How I Stopped Developing Mobile Entertainment and Found True Happiness

Note: This post is by Morten Hjerde . I saw it on forumoxford and it is reproduced with permission. I think its a classic!

Conforms to a lot of my own thinking especially the belief that the Mobile Web and the Web need to be more aligned – if we are to make any money from mobility! Enjoy!

For the last 7 or so years there has been a ongoing discussion about mobile data services and when are they going to take off? Now, first off all: mobile data services has taken off and are generating healthy revenues for operators. But its like William Gibson said “The future is here. It’s just not evenly distributed yet”.

I thought I’d offer a different perspective to the mobile data services discussion; that of a small creator of “mobile data services”. In 2001 I set up a company to develop entertainment services for mobile phones. Actually, we started out developing a SMS platform for creating interactive services, thinking that people would soon want something more than ringtones on their phones. Our original intent with the SMS platform was to make possible interactive or semi-interactive services like booking of tickets, directory services etc. Soon, we were approached by “content aggregators” (the guys that run operator portals and independent portals) about creating entertainment services. As you probably know, 70% to 100% of all mobile entertainment content is sold from portals.

Up until I left in the beginning of 2006, these SMS-based entertainment services were really what put food on the table for us. It were all sorts of “fun stuff” like horoscopes, robot chat, fortune telling and what not.

Our main interest however were games, and as soon as the color screen phones came to the market we started creating java based games. We did not take lightly to this. The games we made were high production value, very nice looking, with good playability. And they sold well. We had several games in the top 10 lists, one game was actually the top seller for all of 2004 in our market. But the future for independent content creators is not bright, because there is no long term reward for creating quality.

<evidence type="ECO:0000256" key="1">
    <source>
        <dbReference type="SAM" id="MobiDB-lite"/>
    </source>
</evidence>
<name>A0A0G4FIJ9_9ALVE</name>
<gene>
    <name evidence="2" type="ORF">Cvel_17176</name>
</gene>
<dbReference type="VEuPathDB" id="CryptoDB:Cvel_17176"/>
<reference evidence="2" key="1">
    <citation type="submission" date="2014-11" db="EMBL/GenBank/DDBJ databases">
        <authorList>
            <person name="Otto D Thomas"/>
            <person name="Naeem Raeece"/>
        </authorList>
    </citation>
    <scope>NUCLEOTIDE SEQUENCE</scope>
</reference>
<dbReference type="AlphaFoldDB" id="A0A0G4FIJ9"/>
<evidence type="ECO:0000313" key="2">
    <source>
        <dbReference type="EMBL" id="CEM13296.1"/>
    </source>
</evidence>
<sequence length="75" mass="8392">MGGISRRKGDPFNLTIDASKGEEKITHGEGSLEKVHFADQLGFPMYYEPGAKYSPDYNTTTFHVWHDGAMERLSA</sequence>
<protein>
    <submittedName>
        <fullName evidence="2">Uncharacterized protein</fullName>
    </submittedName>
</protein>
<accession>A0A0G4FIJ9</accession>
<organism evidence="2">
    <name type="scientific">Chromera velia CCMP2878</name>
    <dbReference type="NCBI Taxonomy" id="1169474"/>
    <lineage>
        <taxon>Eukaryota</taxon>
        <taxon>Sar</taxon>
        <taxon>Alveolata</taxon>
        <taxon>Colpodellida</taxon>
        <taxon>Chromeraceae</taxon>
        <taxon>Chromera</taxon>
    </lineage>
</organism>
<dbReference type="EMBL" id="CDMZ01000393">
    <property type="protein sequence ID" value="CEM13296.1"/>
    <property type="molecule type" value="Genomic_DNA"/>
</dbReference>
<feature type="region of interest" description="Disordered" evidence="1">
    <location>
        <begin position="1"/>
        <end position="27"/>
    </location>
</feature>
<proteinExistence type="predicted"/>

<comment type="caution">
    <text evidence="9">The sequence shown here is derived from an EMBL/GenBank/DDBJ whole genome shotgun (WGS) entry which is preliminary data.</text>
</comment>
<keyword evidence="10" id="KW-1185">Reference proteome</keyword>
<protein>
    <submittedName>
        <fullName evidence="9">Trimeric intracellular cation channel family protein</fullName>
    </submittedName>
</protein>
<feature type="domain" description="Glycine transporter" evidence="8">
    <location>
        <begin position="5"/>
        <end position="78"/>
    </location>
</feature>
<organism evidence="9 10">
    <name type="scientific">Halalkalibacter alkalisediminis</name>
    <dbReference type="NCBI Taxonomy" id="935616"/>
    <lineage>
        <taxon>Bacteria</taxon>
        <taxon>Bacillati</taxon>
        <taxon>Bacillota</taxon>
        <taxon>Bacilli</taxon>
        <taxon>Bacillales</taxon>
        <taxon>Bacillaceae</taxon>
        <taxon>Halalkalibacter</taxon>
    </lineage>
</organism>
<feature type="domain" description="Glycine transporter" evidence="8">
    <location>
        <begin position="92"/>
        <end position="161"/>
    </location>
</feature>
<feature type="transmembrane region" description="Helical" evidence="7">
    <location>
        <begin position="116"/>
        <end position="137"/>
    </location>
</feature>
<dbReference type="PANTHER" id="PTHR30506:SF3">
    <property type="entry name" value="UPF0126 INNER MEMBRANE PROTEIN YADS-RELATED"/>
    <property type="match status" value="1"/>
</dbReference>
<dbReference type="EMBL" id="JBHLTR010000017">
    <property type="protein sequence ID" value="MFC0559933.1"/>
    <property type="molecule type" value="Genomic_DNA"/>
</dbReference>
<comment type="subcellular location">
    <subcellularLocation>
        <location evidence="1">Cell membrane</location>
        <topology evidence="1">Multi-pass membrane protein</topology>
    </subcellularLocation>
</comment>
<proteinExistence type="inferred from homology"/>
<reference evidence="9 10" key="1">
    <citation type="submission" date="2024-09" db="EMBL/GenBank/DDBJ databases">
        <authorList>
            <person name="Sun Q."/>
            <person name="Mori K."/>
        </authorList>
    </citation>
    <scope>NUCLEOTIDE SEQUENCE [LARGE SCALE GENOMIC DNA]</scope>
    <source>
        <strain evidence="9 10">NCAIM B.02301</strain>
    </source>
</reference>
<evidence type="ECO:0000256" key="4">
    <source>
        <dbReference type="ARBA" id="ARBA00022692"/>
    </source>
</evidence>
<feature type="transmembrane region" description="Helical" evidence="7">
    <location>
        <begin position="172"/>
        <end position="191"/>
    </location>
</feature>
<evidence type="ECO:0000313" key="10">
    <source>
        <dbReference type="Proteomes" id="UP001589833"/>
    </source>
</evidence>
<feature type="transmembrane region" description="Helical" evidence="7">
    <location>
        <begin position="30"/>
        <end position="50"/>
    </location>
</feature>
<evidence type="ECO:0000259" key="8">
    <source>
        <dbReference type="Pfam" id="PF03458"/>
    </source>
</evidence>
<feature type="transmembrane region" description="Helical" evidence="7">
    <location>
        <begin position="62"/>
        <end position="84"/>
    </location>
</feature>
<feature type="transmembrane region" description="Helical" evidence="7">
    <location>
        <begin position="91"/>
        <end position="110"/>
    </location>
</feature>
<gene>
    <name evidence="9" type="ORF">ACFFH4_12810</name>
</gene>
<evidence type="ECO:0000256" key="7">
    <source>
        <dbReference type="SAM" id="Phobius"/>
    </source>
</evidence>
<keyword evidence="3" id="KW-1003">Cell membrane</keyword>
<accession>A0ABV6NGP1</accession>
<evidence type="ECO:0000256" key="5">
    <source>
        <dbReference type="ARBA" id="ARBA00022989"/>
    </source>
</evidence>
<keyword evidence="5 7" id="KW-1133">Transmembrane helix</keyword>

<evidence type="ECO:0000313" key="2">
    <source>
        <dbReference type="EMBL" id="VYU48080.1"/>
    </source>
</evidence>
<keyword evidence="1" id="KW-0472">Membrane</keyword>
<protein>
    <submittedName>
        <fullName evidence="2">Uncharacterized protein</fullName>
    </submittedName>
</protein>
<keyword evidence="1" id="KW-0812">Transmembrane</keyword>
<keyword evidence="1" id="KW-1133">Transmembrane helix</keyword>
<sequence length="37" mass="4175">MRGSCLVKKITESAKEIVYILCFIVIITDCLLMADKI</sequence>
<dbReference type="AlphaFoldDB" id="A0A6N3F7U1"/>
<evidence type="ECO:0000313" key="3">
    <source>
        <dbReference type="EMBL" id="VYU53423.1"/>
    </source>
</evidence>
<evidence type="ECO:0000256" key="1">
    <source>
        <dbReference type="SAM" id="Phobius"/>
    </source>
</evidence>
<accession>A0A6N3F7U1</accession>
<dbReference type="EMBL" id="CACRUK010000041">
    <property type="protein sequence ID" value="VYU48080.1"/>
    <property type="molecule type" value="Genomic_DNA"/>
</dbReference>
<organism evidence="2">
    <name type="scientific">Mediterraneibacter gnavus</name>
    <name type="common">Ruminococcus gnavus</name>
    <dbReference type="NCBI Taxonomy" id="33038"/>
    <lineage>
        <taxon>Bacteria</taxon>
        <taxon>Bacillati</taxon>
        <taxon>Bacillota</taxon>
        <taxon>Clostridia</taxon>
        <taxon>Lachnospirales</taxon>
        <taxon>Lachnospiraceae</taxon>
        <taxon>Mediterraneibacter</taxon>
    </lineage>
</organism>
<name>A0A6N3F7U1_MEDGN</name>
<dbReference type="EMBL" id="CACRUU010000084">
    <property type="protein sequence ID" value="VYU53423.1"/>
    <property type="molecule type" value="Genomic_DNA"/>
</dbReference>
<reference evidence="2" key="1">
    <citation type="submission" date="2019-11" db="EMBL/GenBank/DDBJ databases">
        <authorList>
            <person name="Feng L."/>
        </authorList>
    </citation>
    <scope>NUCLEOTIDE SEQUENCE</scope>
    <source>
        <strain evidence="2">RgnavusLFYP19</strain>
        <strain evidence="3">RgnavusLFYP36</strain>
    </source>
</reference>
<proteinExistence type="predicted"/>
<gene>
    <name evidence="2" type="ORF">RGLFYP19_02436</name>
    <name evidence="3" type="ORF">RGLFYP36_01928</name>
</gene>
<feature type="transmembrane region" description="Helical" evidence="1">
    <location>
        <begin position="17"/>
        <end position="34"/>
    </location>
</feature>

Mobile entertainment will not drive mobile data because the content is not good enough. The content is not good enough because the portals strangles talent that want to create good content. Here is a few examples:

1. The content creator has no name

The portals will sell a game exactly like they sell any other entertainment item like ringtones or the infamous “logo”s. The portal will not say who made the game, sometimes not even the name of the game. They will market it with a screenshot.

For the developer of a game this means that you build zero brand value towards the end user. If a customer love a game, there is no easy way for that customer to find your other games. For the portal it means that they can easily switch you out.

2. Garbage is marketed as gold

Lets be honest, 90% of mobile games stinks. The portals decide what to market based entirely on short term profit estimates. If they got a good deal on any miserable game, they will market it as Game of the Month. Of course this totally destroys customer confidence.

3. Aggregators will not commit to anything new

Development risk of any mobile service is 100% on the developer. The portal may sell your stuff, but in my experience they very seldom will commit to market anything that is new and unproven.

4. The aggregators will steal your stuff it they can

You may hesitate to believe this, but we could only sell services that were based on some form of technological solution that the portal could not easily duplicate. We had on staff a group of very talented designers and illustrators. Once we made a series of “background images”. The portals said no, thanks. A week later one of the portals launched their own series of home made copies of our stuff.

On other occasions, they used illustrations from our marketing kits for marketing their own or other services. (I am referring to large multinational portals and carriers here!)